• 3 Respondent's additional contention that "station adjustments should not be allowed for the same reasons that mere arrests are not permitted at an adult sentencing hearing on aggravation and mitigation" is also without merit. Disposition hearings for minors are not comparable to sentencing hearings for adults. (In re Seibert; see also, In re Blakes, 4 Ill. App.3d 567, 281 N.E.2d 454.) As stated in McKeiver v. State, 403 U.S. 528, 551, 29 L.Ed.2d 647, 664, 91 S.Ct. 1976:
"If the formalities of the criminal adjudicative process are to be superimposed upon the juvenile court system, there is little need for its separate existence. Perhaps that ultimate disillusionment will come one day, but for the moment we are disinclined to give impetus to it."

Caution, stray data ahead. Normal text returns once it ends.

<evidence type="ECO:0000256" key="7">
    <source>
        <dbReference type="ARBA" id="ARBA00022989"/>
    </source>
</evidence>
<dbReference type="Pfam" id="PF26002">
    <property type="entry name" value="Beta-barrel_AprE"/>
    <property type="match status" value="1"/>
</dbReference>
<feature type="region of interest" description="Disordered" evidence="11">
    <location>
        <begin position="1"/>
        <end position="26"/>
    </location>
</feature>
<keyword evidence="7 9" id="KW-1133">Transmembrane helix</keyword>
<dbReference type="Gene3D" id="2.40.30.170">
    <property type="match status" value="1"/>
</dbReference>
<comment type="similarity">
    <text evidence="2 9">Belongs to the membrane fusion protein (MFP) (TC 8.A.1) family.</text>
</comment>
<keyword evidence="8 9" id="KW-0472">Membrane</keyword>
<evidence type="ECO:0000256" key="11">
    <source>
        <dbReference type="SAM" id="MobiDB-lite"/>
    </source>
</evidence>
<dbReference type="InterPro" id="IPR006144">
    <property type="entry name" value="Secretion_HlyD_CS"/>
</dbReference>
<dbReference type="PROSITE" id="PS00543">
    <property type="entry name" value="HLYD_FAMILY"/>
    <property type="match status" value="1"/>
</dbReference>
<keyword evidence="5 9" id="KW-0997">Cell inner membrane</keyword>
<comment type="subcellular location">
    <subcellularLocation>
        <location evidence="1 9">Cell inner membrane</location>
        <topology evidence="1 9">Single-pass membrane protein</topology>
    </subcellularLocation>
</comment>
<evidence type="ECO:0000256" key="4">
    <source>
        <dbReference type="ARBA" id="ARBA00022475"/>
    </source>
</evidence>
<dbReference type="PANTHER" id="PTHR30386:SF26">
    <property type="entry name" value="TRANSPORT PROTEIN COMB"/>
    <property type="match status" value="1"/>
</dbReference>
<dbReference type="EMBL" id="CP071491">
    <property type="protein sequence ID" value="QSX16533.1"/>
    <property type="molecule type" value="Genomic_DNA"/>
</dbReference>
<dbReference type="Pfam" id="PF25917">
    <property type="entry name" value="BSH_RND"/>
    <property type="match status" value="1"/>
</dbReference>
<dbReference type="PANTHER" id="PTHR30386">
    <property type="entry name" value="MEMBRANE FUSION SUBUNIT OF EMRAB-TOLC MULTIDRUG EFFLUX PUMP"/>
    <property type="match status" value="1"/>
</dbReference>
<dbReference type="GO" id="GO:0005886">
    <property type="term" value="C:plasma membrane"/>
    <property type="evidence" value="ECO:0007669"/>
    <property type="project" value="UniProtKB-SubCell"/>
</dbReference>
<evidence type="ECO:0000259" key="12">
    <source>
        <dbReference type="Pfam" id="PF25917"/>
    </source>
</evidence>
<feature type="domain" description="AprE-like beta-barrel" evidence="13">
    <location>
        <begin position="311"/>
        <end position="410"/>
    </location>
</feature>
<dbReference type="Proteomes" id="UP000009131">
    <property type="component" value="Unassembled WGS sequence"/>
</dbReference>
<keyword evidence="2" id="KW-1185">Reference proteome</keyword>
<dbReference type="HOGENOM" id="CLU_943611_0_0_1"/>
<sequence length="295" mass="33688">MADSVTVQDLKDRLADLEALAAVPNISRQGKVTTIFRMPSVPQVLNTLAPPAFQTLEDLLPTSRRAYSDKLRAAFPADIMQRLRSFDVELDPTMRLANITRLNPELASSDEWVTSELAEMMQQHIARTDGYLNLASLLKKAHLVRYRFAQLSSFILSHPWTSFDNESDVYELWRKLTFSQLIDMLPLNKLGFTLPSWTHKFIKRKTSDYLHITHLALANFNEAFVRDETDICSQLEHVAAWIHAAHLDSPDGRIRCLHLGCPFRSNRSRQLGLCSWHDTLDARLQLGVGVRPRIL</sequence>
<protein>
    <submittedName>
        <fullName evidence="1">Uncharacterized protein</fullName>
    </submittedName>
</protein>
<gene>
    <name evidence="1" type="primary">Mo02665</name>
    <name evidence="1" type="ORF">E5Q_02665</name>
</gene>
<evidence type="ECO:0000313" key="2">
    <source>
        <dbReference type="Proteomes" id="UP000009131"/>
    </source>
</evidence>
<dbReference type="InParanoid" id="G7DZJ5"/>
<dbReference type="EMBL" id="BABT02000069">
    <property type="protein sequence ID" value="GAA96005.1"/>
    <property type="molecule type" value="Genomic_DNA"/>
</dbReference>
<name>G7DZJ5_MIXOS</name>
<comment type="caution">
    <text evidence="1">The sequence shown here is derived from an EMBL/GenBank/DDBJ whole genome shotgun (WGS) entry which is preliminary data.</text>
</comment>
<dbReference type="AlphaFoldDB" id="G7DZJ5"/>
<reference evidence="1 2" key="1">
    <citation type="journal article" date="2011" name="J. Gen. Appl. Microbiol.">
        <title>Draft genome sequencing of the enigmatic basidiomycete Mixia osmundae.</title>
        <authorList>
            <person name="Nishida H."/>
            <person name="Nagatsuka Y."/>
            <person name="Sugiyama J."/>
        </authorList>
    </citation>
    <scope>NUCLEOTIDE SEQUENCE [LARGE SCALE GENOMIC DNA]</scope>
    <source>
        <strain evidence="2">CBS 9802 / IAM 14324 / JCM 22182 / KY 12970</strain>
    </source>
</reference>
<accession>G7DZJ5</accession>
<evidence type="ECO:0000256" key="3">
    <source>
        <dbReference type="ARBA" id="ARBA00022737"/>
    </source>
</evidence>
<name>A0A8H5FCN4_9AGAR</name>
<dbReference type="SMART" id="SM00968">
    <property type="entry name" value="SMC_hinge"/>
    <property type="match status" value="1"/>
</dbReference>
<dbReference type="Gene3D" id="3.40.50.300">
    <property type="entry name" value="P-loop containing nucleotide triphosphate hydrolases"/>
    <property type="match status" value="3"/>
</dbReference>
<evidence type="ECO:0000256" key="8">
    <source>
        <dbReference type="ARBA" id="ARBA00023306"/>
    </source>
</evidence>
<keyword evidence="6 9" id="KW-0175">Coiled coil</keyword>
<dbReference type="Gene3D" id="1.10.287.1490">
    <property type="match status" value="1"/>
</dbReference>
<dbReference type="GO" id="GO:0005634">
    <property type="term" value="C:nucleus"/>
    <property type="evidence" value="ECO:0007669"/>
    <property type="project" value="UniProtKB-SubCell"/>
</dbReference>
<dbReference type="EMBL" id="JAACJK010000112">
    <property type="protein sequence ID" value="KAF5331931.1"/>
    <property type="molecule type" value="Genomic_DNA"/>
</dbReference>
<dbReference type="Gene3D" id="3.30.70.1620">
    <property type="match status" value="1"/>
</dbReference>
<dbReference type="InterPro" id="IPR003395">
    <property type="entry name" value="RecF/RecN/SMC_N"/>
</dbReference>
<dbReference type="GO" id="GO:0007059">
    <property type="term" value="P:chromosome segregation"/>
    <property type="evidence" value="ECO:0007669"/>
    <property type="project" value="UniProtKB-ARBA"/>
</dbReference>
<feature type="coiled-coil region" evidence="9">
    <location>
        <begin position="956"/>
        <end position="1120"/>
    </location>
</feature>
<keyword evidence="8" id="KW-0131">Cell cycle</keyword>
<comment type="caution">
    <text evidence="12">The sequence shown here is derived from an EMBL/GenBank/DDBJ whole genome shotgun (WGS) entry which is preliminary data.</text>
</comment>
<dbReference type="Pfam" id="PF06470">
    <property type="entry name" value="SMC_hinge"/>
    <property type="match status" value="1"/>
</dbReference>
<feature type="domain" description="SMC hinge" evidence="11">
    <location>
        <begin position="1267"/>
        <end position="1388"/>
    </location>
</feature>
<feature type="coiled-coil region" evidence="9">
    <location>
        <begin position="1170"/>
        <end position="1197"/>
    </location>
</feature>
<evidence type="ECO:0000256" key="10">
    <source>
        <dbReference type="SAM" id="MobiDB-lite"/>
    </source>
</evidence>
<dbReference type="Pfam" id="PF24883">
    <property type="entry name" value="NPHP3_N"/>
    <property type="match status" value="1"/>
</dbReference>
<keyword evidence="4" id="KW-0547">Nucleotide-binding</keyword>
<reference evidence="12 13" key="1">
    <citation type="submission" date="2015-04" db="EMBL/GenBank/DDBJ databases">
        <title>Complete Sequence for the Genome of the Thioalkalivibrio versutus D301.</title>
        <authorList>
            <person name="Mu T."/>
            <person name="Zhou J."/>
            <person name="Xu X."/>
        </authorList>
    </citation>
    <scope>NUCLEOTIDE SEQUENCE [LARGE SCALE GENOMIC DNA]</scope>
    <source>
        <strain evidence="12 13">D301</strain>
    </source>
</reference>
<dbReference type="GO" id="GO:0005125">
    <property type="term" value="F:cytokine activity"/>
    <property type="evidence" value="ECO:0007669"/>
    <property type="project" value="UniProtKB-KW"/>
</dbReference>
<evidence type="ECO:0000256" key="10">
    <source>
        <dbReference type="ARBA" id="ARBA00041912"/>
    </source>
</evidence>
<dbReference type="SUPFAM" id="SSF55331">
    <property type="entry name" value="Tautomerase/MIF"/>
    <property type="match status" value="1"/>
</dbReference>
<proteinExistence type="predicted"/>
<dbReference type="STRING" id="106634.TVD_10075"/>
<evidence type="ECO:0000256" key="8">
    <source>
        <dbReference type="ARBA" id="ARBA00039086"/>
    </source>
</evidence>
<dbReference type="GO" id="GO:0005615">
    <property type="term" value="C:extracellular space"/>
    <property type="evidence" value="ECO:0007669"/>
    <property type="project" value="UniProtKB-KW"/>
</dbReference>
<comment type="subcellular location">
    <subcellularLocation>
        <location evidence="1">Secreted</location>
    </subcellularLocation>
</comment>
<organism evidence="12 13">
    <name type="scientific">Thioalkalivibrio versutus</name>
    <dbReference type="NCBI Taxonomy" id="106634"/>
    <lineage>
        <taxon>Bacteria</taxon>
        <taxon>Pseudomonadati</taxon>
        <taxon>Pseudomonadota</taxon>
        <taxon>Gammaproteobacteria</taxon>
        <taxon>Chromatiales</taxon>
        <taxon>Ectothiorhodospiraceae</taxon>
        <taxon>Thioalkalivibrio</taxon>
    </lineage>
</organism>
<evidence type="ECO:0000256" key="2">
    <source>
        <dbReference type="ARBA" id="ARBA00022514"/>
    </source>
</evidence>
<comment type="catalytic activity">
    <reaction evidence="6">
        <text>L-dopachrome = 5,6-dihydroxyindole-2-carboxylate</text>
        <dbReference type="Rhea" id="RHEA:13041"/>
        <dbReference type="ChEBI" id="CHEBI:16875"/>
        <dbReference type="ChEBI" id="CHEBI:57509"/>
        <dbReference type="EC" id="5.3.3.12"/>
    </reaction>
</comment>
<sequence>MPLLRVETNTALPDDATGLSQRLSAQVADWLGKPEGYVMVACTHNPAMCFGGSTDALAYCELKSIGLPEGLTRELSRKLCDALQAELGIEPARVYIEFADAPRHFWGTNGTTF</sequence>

In respondent's final contention, he asserts the court erred in failing to use either the UDIS program or probation as an alternative to commitment. In effect, he is urging that plaintiff should not have been removed from his family, as this is the basic difference between those alternatives. He argues that he meets the three specific criteria necessary for UDIS consideration; namely, that (1) he had at least four recorded police contacts, including two delinquency petitions filed in the juvenile court; (2) that he has been adjudicated a delinquent; and (3) the court would otherwise commit him to D.O.C. He then points out that section 1-2(1) of the Act (Ill. Rev. Stat. 1973, ch. 37, par. 701-2(1)) provides in substance that a minor should only be removed from the custody of his family "when his welfare or safety or the protection of the public cannot be adequately safeguarded without removal."